Ownership structure and audit quality: An empirical analysis considering ownership types in Jordan

Research output: Contribution to journalArticle

Abstract

This study provides up-to-date evidence concerning the different corporate ownership types and their effect on audit quality in Jordan, and by extension to other developing countries with similar institutional environments. Different types of shareholders have different investment policies and targets, which affects how they exercise their monitoring role over the investee firms. However, the literature suffers from a tight focus on overall ownership concentration, with less attention to identities of the shareholders. This focus motivates the study to go further and test whether the demand for audit quality varies across different ownership identities. This study sheds light on this relationship in one of the developing countries where investor protection is relatively weak and overall regulations remain underdeveloped. To obtain robust results, the study employs different estimation methods and scales audit fees according to firm size in order to reduce spurious correlations and heterogeneity of variance due to firm size. The results show the importance of family, banks, and government ownership in ensuring high audit quality. Conversely, ownership by non-financial institutions and foreigners does not affect audit quality. Beyond its contribution to the literature, this study offers useful feedback for regulatory bodies to consider ownership types during their deliberations, assists investors in making better-informed decisions, and benefits other interested parties in gaining a better understanding of the role played by ownership structure in audit quality. This feedback can also apply to other countries with ownership structures and regulatory frameworks similar to those in Jordan.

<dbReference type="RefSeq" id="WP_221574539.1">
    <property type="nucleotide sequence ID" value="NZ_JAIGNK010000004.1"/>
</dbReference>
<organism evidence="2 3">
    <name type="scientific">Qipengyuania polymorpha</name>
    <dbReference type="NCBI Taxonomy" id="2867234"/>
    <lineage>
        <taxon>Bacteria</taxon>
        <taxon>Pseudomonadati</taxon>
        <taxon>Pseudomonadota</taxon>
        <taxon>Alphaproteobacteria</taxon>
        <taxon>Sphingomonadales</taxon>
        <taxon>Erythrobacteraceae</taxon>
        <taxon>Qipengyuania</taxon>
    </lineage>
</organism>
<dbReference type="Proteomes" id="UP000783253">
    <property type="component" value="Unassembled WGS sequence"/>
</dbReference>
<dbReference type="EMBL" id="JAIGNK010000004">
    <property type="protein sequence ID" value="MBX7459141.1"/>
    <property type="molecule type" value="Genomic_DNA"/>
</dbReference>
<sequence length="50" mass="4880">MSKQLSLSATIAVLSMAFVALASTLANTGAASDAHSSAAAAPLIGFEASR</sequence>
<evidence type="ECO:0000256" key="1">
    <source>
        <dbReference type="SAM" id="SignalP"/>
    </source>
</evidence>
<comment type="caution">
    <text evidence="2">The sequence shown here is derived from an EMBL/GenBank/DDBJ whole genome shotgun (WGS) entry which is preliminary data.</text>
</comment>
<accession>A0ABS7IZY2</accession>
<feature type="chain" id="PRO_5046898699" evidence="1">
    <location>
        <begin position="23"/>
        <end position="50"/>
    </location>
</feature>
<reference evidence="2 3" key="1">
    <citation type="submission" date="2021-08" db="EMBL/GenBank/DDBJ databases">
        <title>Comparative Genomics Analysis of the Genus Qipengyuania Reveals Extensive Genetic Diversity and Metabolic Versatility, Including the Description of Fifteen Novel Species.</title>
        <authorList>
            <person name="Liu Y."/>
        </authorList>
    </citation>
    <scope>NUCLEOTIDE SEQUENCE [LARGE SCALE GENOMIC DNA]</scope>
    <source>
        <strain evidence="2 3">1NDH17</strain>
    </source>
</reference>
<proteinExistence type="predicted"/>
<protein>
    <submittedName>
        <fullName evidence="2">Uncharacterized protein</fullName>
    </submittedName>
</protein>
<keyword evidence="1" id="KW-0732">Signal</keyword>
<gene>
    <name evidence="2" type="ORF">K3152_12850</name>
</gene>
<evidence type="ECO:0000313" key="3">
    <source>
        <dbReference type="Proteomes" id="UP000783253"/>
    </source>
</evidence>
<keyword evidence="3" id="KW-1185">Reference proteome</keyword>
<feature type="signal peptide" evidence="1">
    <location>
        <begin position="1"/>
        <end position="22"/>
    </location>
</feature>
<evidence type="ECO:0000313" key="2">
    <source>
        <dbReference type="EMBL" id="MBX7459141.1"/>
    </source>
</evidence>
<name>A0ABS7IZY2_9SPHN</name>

Original languageEnglish
Pages (from-to)71-84
Number of pages14
JournalJournal of International Accounting, Auditing and Taxation
Volume35
Early online date20 May 2019
DOIs
Publication statusPublished - Jun 2019

Fingerprint

Ownership
Empirical analysis
Ownership structure
Jordan
Audit quality
Developing countries
Shareholders
Firm size
Exercise
Monitoring
Audit fees
Regulatory framework
Government ownership
Investors
Corporate ownership
Investor protection
Deliberation
Family ownership
Institutional environment
Spurious correlation

Keywords

  • Audit quality
  • Family ownership
  • Foreign ownership
  • Government ownership
  • Institution ownership
  • Jordan
  • Ownership structure

ASJC Scopus subject areas

  • Accounting
  • Finance

Cite this

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title = "Ownership structure and audit quality: An empirical analysis considering ownership types in Jordan",
abstract = "This study provides up-to-date evidence concerning the different corporate ownership types and their effect on audit quality in Jordan, and by extension to other developing countries with similar institutional environments. Different types of shareholders have different investment policies and targets, which affects how they exercise their monitoring role over the investee firms. However, the literature suffers from a tight focus on overall ownership concentration, with less attention to identities of the shareholders. This focus motivates the study to go further and test whether the demand for audit quality varies across different ownership identities. This study sheds light on this relationship in one of the developing countries where investor protection is relatively weak and overall regulations remain underdeveloped. To obtain robust results, the study employs different estimation methods and scales audit fees according to firm size in order to reduce spurious correlations and heterogeneity of variance due to firm size. The results show the importance of family, banks, and government ownership in ensuring high audit quality. Conversely, ownership by non-financial institutions and foreigners does not affect audit quality. Beyond its contribution to the literature, this study offers useful feedback for regulatory bodies to consider ownership types during their deliberations, assists investors in making better-informed decisions, and benefits other interested parties in gaining a better understanding of the role played by ownership structure in audit quality. This feedback can also apply to other countries with ownership structures and regulatory frameworks similar to those in Jordan.",
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